Garden Club Learns About Turf Grass

Grady Miller, professor at NC State University and SLGC President, Carolyn Sink.


February’s Seven Lakes Garden Club meeting featured speaker Grady Miller, a professor and extension turfgrass specialist at North Carolina State University.

A green lawn is not easy to obtain in Seven Lakes. Fifty people interested in this topic were engaged throughout the presentation.

Miller lives and breathes grass and showed examples of his own lawns over time. He has a long and impressive career in turf, a fascinating science. Miller focused on the warm-season grasses that grow well in Seven Lakes: St Augustine, Bermuda, Centipede and Zoysia. As a scientist, he tests new grasses. The number of cultivars in each of these grasses is impressive. 

Miller provided information on resources throughout his presentation which are all available on from “Carolina Lawns” to grass specific documents. Information is available on how to plant and maintain your grass and every aspect of that process. It is a continuous process with ongoing activities throughout the year. You can also get a sheet with a timetable for your grass.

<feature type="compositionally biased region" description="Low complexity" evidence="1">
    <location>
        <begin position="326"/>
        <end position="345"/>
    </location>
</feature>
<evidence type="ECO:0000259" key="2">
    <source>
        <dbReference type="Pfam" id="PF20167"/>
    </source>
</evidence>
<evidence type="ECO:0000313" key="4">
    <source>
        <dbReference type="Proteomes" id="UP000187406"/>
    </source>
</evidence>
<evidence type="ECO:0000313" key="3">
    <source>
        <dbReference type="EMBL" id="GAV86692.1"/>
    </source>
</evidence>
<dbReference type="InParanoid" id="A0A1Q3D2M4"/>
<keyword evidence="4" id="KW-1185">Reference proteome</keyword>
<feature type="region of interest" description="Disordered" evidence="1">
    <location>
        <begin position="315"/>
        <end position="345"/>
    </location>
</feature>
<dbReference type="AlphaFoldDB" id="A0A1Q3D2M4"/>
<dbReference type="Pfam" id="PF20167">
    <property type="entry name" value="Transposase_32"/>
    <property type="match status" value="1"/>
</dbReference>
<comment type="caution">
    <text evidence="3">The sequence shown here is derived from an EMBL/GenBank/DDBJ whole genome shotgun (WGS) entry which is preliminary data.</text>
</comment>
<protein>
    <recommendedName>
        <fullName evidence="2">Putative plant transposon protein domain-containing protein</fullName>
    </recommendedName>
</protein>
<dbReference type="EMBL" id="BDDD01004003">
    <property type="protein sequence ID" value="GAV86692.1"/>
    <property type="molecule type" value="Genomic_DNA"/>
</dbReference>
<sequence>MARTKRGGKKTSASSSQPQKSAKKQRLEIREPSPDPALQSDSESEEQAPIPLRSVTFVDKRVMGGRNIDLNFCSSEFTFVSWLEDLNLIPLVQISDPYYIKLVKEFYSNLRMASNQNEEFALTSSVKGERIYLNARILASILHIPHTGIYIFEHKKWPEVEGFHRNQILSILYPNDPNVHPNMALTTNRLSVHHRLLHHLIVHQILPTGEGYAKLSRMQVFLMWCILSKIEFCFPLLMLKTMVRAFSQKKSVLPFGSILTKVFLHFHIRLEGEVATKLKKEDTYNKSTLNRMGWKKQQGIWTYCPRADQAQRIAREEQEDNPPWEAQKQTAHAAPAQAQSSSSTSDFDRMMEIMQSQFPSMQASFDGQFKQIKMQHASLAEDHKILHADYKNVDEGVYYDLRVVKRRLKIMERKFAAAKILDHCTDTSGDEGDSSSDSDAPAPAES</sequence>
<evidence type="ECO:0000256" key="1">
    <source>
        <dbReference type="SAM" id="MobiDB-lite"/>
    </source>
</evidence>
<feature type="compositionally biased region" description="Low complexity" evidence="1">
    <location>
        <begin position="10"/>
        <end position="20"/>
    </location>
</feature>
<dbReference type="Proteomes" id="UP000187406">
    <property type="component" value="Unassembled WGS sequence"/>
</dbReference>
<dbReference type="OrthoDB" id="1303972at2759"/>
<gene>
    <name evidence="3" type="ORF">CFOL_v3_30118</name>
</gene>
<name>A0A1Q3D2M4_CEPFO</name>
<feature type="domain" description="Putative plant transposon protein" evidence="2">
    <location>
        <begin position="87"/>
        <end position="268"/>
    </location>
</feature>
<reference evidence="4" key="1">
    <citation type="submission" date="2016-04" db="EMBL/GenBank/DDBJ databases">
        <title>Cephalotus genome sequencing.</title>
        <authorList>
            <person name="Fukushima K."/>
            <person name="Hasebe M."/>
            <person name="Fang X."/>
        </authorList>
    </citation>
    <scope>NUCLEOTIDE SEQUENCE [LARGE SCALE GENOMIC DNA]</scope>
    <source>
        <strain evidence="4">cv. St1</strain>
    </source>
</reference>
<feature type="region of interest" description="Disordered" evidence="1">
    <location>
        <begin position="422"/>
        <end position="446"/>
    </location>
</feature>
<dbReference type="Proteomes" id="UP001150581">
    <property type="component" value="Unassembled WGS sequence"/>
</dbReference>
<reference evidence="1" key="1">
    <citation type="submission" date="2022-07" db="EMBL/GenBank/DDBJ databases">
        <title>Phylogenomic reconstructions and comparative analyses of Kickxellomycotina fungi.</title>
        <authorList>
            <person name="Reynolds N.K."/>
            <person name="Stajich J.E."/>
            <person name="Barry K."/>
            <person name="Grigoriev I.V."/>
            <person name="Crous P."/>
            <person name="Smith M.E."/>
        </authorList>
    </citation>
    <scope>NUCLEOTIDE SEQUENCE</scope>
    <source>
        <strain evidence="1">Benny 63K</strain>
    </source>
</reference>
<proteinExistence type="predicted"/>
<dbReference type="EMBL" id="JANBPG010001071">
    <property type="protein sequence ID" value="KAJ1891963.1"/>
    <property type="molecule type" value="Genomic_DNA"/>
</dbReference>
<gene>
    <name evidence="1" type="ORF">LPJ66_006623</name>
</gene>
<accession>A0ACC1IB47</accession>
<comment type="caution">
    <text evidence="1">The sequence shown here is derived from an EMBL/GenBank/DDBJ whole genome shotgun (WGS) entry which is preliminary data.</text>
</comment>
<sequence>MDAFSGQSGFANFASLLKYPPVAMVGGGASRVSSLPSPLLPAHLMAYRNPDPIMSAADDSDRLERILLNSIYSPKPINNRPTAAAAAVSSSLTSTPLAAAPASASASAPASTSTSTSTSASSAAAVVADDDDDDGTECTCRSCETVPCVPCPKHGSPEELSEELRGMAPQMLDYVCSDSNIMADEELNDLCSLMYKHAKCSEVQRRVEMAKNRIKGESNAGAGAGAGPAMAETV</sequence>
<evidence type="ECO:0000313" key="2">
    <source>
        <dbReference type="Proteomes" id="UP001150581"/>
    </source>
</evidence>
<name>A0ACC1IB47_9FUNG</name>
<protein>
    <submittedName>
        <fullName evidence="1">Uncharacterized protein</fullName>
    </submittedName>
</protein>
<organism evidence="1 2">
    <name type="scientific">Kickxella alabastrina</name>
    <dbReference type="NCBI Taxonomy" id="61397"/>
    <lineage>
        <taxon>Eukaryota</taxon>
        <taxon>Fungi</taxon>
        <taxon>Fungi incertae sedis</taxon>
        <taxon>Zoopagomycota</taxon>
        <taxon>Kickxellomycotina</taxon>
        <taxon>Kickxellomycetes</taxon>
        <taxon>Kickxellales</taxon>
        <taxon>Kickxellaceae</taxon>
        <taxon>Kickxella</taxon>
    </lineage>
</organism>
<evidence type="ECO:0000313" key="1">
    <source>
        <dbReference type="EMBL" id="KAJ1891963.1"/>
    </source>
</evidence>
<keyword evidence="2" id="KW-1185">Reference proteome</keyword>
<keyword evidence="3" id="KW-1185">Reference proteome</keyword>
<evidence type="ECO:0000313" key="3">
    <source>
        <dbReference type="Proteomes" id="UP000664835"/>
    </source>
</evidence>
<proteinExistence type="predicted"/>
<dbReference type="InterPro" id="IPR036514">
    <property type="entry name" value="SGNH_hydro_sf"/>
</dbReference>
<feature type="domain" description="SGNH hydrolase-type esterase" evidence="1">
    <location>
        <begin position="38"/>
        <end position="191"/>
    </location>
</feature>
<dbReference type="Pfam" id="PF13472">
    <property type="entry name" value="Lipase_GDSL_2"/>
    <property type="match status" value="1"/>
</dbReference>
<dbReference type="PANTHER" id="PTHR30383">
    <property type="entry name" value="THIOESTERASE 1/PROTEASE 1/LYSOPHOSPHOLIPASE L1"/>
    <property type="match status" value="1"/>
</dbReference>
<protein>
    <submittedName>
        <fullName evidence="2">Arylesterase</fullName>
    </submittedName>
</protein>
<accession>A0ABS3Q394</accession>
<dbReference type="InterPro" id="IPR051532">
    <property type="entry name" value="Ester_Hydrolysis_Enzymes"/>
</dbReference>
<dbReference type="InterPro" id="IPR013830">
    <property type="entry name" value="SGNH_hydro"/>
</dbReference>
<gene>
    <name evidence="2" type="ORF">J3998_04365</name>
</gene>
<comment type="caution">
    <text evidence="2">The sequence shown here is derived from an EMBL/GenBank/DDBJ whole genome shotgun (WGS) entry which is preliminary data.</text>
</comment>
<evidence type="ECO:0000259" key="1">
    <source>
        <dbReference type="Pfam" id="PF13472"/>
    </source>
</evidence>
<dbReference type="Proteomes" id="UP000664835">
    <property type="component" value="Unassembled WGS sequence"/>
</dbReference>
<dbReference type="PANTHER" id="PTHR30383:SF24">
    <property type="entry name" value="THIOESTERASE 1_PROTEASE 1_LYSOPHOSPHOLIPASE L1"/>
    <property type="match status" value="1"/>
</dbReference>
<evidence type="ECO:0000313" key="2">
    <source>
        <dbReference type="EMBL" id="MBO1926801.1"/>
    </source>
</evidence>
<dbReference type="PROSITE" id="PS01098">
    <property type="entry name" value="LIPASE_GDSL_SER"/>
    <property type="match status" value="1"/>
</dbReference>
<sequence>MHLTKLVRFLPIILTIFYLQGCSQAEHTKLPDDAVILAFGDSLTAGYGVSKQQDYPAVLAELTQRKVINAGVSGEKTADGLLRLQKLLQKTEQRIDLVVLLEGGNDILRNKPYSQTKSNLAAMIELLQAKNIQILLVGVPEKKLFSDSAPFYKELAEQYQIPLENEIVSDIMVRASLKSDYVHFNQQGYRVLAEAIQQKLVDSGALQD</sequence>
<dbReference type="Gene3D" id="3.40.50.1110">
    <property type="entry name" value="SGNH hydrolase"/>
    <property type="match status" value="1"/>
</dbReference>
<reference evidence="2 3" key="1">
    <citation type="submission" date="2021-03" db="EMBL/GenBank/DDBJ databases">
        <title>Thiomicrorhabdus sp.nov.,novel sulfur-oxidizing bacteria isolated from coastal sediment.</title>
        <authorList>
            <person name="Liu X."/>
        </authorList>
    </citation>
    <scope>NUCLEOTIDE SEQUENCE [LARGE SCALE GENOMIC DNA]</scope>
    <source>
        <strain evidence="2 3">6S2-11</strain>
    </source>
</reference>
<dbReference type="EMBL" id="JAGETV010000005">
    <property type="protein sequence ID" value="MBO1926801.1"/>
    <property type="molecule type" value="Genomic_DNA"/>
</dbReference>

The key factors for successful grass are light, water, oxygen, carbon dioxide, mineral nutrients, temperature and space. Grass needs them all and is particularly sensitive to some and endures variation in others. 

Sunlight, an indisputable basic need, is a special challenge in the filtered shade environment here in Seven Lakes. Miller showed an example of a lawn area with a strange, rectangular shape of brown in the green lawn. A view of the other side of the lawn showed a light pole in the center.

That pole provided enough shade to impact the health of the grass in its shadow. Watch the growth of trees and shrubs in your yard and the neighbors to gauge the amount  of shade created as the trees mature or watch out for new light poles being erected.

Miller shared many helpful tips. The most important thing to consider in growing grass is your soil. Get a soil test and provide the nutrients your lawn needs. 

When starting a new lawn, money and time determine whether sod, plugs or seed is best. In this area, sod works well. Plugs and seeding take time, patience and attention. The first step is a healthy seed bed under your lawn.

Lawn maintenance comes down to feeding, watering and mowing. Mowing your grass to the optimum height for your grass type is important. Shorter cuttings will not result in less frequent mowing, he advised. It actually works the other way. Check out the new electric mowers. 

What about pests? The good news is healthy lawns have fewer pests. Miller recommends integrated pest management, moving in the direction of a natural lawn. 

If all else fails, you can always paint your lawn a green, or any color in the rainbow as evidenced by the bright red and white NCSU logo on the last slide of his presentation. Warning, brightly colored grass may not be deemed as appropriate within our Seven Lakes neighborhoods.